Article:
For eight years, Black Mountain College occupied Lee Hall during the fall through spring, then stowed its belongings in the attic for the summer months, when YMCA conferences and camps were held. The annual transition eventually became too taxing and the College began to look at more convenient sites.
Just across the valley they discovered Lake Eden, a family retreat center built by Asheville developer E.W Grove in the 1920s. When the resort business dwindled in 1937, Black Mountain College purchased the property. The college’s own talented faculty were commissioned to design studio space, workshops, classrooms, and other modern campus facilities that Blue Ridge lacked. Finally in the spring of 1941, after construction for the new campus was complete, Black Mountain College officially relocated.
It was at the Lake Eden location that BMC could truly thrive. The most intense periods of creativity were held beginning in 1944 and became known as the “Summer Institutes.” Black Mountain College became a nurturing ground for many talents of the twentieth century and headquarters for innovation including construction of the first large-scale geodesic dome, the first multimedia “Happening,” and the publication of The Black Mountain Review.
The avant-garde at Black Mountain College wouldn’t always be so lively. During World War II, the majority of the male students and faculty left the campus. The student body became largely women and European refugees and the focus of curriculum evolved into more literary arts. Many of the students and faculty sought opportunities elsewhere and would go on to impact modern art movements in larger metropolitan cities like San Francisco, New York, or Paris.
By the 1950s, Black Mountain College, like many other experimental American institutions, struggled to exist. Enrollment decreased and eventually the college could no longer stay afloat. The college suspended classes by court order in 1957 and in 1962, the school’s books were finally closed with all debts covered.
Over its memorable 23 year history, Black Mountain College served about 1,200 students. Due to BMC’s academic intensity, small size, geographic remoteness, as well as the social upheaval of the time, few of those students actually graduated from the college. Despite these challenges and the school’s lack of formal accreditation, the legacy of Black Mountain College still lives on today.
Black Mountain College: The Legacy
Black Mountain College is considered one of the most important and influential experiments in education in the 20th century. Even now, decades after its closing, the powerful influence of Black Mountain College continues to reverberate in the local community and around the world. An extraordinarily large number of BMC alumni went on to make major contributions in the fields of architecture, literature, theatre, music, and dance – as artists, architects, writers, teachers, businesspeople, and in many other careers.
Many artists and writers now known around the world were associated with Black Mountain College as teachers or students. These included:
Writers/Poets: Charles Olson, Francine du Plessix Gray, Robert Duncan, Denise Levertov, Jonathan Williams, Ed Dorn, and Robert Creeley. Potters/Sculptors: Peter Voulkos, Robert C. Turner, M.C. Richards Painters: Josef Albers, Jacob Lawrence, Cy Twombly, Kenneth Noland, Willem de Kooning, Franz Kline and Robert Motherwell, Robert Rauschenberg, Ben Shahn, Leo Krikorian, Dorothea Rockburne Composer: John Cage Architect: Buckminster Fuller Choreographer: Merce Cunningham Photographer: Jonathon Williams Filmmaker/Actor: Arthur Penn Printmaker/Typographer: Gregory Masurovsky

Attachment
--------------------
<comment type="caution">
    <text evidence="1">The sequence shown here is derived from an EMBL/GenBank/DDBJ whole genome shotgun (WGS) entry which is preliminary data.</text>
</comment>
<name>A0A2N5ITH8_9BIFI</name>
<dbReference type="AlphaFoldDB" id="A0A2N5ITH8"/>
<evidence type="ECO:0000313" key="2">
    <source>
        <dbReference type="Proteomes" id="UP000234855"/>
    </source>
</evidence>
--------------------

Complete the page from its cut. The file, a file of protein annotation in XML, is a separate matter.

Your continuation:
In 1993, 60 years after the founding of BMC, the Black Mountain College Museum + Arts Center was opened in downtown Asheville. The Museum serves as an exhibition space and resource center dedicated to exploring the history of the college. Through exhibitions, publications, lectures, films, seminars, and oral history interviews BMCM+AC is committed to spreading awareness of Black Mountain College and its important legacy. Other projects include promoting alumni events and managing a permanent archive for the artwork, historical materials and publications related to the College. In 2008 the Museum celebrated the 75th Anniversary of the college.
Today, the Black Mountain College Historic District is located on 600 acres of the original Lake Eden tract. Camp Rockmont, a boys summer camp, which opened the year that BMC closed, still operates in the summer months while the LEAF festival is held every spring and fall, celebrating world cultures through music and the arts, a mission that stands true to the College’s legacy.
As the birthplace of Black Mountain College, YMCA Blue Ridge Assembly is honored to have been a part of this legacy as well. BMC is one of many milestones in our association’s rich and complex history. It should be noted that just three years after the college relocated, Blue Ridge was reincorporated under the ownership of the YMCAs of the South, undergoing a major renewal program to modernize buildings and expand services. This pivotal moment in our past enabled us to touch countless more lives, impact generations to come, and has shaped who we are today.
Looking back on the fascinating story of Black Mountain College, we are grateful for all of the movers, the shakers, and the leaders who have been a part of our journey. It is our hope that the future of the Assembly is full of the same inspirational vigor and vitality that Black Mountain College provided and look forward to sharing it with you all in the years to come.